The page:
I removed all the flare from the back and side seams, a purely personal decision. I also squared off the back hem (it has a slight curve) to accommodate my very blocky fabric.

Lastly, I lengthened the jacket by 5″. Again, this was a personal choice. I’m a RN in a small Urgent Care here on the coast of Maine. When I head off to work, I’m basically walking out the door wearing little more than a pair of cotton/polyester pajamas. I wanted something a little longer than my scrub top. Plus…..it can get damn cold up here!

The muslin graveyard.

I underlined all the pieces with cotton flannel for extra warmth. It’s not difficult to do. Cotton basting thread makes the job go quickly. I just find that little steps like this pay off in the end. The two layers are treated as one during construction, and the excess bulk in the seams gets trimmed away. Slow sewing.

I lined all the pockets with some scraps from my embarrassingly large scrap stash. I also interfaced the top of each pocket to make them stronger and less likely to sag. I really dislike patch pockets that look like they’re pasted on. So after they’re topstitched on, I work a quick and dirty diagonal stitch from the backside to tack down the edges of the pocket. It gives a much more professional look. Jamie Kemp over at Male Devon Sewing takes a slightly different approach. He slip stitches the pocket on first, then does the topstitching. Either way, it really improves the look of the garment and is time well spent.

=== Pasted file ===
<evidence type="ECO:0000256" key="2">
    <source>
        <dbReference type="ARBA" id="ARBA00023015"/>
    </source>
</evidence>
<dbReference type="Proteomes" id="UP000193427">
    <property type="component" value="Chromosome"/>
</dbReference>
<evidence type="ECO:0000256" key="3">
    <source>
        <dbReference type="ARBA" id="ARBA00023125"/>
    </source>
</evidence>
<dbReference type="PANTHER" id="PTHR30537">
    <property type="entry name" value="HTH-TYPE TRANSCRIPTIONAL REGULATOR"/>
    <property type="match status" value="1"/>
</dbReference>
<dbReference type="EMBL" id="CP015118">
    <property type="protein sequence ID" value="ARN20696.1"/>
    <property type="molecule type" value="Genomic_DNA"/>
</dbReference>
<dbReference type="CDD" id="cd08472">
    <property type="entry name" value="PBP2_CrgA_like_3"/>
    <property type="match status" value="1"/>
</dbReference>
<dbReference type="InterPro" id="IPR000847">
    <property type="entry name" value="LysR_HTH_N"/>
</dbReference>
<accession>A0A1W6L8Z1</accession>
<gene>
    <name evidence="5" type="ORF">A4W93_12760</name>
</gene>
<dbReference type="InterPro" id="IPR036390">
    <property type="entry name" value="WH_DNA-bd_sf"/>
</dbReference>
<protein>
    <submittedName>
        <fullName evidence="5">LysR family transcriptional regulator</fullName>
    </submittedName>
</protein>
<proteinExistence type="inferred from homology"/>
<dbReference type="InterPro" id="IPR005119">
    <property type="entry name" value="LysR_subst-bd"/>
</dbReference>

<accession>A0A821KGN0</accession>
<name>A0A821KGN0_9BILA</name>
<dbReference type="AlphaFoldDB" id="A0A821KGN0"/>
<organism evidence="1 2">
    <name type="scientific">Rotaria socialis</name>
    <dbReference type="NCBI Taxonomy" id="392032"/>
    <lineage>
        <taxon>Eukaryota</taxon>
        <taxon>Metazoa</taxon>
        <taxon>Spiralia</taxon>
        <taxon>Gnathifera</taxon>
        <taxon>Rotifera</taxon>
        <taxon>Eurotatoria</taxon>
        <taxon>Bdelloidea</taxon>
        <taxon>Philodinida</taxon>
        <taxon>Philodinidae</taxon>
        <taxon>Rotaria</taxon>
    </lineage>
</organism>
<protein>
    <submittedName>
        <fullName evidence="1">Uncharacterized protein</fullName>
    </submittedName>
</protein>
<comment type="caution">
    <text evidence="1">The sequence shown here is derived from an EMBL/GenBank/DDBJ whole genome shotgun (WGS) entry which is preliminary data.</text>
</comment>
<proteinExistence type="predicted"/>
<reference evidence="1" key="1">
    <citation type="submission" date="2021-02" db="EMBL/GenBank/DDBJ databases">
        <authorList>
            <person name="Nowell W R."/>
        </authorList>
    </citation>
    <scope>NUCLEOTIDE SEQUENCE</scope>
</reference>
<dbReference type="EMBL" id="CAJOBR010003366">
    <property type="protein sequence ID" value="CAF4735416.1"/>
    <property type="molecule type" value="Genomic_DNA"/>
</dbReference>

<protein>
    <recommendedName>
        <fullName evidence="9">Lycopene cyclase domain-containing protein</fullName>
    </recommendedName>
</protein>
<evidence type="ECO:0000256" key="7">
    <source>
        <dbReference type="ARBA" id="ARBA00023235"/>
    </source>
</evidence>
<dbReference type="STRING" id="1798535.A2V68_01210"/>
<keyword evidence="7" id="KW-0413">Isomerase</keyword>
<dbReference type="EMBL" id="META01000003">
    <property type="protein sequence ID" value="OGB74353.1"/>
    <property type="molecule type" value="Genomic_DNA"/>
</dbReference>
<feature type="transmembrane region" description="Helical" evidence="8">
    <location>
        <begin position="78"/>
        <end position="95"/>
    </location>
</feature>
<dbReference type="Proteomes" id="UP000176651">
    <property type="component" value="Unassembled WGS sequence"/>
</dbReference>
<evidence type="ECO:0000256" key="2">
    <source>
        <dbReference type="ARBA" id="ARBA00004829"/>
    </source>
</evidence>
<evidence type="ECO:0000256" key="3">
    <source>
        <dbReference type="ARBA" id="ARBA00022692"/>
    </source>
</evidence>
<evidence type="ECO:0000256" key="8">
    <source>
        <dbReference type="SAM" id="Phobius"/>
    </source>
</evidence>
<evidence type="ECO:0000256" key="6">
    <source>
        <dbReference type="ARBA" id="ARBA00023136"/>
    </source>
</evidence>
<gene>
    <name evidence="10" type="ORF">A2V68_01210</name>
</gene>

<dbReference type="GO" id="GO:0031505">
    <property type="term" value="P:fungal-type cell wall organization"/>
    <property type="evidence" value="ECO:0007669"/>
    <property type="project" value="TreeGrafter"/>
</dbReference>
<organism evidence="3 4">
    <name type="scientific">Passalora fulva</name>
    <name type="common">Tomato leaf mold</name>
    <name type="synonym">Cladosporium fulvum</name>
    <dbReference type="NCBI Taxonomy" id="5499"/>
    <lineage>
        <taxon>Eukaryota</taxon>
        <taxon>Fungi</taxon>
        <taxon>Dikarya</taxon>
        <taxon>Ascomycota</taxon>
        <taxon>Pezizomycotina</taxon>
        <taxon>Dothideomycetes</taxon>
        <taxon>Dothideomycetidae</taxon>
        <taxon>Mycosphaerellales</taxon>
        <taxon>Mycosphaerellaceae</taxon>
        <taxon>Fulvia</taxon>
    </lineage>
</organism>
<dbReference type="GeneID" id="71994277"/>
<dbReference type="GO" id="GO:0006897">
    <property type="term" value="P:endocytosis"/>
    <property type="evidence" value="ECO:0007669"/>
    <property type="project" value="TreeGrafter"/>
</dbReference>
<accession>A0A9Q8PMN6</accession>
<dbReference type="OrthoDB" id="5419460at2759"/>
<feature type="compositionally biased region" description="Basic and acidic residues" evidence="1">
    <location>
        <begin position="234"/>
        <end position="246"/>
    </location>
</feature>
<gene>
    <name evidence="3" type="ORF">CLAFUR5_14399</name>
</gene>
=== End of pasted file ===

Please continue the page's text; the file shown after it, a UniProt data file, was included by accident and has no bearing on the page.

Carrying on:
I’ve never worked with a quilted lining before, but I can assure you it’s nothing to fear. Just lower the setting on your iron. The poly batting melts easily and will gunk up your iron , AND it smells like your house is on fire!

I use The Bishop Method of Clothing Construction as a guide whenever I have to line a garment that doesn’t include pattern pieces for a lining. It’s a great resource for all kinds of techniques that modern patterns just don’t include. It was written before the advent of fusible interfacing, so it’s very old school. (Right down my alley) The results that can be achieved are couture quality. So I return to Edna Bishop’s instructions time and time again.

The double welt pocket is from Roberto Cabrera’s text on menswear tailoring. I’m a big believer in having the features you really want in your clothes. Having an inside chest pocket is one I can’t live without.

The lining in this jacket is hanging free. The bottom edge is finished off with a bias Hong Kong finish. There is a thread chain at the side seams to keep it in place. I had never done this technique before (there’s always something new to learn!). Susan Kahlje has a great video for Threads that makes it so approachable. Proof once again that there is nothing difficult in sewing, there are just the things you haven’t done yet.

I didn’t have enough buttons for this project since I had an entirely different coat in mind when I picked them out. The solution was to add antique brass snaps on the pockets and back vent. The brass rivets are just icing on the cake. (I love setting them!)

We had a little snow yesterday, which always improves my backyard photo shoots. So here’s my version of the Sienna Maker Jacket in the wild.

The grid on the back is skewed by the “dowager’s hump adjustment that I need to make on my coats. I’m sure I’m not the only one who finds it disturbing. Without the adjustment, the collar pulls away from my neck. In retrospect I might have avoided this look with two back shoulder darts. Yes? No? I’m sure someone out there knows. This is where my lack of fitting knowledge gets frustrating. There is SO much I still don’t know. Yet, I’m more than thrilled with how this jacket turned out, and wouldn’t hesitate to make it again. Plus, I never see the back when I’m wearing it!